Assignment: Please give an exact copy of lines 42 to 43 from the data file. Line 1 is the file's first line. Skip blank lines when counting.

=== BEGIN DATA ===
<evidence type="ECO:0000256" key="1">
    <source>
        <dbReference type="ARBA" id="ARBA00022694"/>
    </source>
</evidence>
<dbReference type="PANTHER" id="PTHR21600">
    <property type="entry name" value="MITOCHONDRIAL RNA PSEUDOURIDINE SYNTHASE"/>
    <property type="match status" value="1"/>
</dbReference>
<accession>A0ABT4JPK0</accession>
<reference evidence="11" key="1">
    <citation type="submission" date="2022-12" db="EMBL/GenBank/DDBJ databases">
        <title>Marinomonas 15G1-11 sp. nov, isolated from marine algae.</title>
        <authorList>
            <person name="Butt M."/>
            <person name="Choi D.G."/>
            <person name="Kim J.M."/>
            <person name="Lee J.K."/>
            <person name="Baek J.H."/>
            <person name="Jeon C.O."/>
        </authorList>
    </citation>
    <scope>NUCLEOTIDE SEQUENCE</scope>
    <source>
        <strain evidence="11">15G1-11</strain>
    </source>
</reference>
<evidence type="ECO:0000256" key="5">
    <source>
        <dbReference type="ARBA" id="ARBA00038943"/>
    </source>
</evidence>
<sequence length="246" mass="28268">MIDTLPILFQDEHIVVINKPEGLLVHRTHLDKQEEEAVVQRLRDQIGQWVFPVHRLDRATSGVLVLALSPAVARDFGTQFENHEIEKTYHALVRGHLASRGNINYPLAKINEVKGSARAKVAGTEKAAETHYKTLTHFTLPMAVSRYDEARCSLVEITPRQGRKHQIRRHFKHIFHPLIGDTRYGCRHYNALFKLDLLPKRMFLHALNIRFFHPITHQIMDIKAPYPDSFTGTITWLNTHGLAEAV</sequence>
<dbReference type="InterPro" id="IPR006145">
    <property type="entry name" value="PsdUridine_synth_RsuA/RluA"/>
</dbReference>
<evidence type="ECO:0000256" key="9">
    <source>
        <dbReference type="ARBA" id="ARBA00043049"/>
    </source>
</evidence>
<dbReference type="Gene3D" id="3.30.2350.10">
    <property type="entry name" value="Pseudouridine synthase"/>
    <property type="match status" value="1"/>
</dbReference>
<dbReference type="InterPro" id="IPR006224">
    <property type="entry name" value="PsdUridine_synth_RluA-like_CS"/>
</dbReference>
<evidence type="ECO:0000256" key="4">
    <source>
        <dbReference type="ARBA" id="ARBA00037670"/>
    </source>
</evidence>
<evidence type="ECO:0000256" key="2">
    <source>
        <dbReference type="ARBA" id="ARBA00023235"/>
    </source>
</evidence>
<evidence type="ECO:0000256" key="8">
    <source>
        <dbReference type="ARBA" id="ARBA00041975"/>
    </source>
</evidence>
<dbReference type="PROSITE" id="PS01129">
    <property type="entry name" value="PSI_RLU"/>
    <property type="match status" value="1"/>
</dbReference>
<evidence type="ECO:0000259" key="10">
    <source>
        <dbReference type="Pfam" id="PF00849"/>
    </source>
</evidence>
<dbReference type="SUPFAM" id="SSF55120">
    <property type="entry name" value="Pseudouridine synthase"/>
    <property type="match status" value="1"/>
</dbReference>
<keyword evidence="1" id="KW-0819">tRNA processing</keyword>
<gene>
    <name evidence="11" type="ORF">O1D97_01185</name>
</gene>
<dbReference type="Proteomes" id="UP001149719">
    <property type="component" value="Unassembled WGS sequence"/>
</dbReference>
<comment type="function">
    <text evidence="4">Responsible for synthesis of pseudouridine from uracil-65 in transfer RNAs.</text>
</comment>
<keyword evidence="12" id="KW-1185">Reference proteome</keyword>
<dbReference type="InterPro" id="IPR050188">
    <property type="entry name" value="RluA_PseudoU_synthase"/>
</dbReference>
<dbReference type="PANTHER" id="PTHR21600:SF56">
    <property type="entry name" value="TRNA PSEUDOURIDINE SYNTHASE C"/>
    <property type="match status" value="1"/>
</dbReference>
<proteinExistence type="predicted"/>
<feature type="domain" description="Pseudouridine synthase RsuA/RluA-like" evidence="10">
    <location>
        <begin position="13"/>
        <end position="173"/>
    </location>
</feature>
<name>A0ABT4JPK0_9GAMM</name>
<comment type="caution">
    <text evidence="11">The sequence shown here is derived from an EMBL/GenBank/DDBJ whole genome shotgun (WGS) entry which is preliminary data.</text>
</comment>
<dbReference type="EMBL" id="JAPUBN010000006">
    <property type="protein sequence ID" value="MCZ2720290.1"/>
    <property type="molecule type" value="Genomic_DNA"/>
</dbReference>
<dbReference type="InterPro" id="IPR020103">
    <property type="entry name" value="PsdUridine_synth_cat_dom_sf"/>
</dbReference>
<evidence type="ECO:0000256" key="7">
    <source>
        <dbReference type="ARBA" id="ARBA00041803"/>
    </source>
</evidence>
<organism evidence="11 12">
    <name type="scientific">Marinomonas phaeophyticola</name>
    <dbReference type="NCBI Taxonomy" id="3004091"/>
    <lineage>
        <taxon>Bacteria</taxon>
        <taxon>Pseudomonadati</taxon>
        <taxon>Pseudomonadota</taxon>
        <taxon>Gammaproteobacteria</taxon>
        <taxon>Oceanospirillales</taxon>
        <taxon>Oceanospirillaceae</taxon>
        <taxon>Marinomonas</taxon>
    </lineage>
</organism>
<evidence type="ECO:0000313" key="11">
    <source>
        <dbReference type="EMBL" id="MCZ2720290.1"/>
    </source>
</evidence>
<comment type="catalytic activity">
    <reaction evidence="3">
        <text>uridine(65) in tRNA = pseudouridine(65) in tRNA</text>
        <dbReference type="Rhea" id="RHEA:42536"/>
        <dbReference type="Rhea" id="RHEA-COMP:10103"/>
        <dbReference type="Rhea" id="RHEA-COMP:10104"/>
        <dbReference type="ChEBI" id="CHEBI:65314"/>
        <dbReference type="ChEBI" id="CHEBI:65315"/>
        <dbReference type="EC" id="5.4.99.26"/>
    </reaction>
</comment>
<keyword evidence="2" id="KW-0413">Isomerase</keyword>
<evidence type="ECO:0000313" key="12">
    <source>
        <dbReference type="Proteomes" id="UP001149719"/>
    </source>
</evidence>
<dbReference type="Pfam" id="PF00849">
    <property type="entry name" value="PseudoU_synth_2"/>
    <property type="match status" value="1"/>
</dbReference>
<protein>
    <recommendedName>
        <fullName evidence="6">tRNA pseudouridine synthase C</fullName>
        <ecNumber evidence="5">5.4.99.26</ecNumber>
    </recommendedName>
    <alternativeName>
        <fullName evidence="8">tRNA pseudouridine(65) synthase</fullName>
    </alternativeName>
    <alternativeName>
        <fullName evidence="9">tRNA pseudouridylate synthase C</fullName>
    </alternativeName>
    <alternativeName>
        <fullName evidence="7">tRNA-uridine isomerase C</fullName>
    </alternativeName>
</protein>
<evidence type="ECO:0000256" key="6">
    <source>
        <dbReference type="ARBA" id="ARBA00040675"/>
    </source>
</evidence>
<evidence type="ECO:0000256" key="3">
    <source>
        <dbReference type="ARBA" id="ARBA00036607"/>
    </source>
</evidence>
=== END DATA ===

<dbReference type="Gene3D" id="3.30.2350.10">
    <property type="entry name" value="Pseudouridine synthase"/>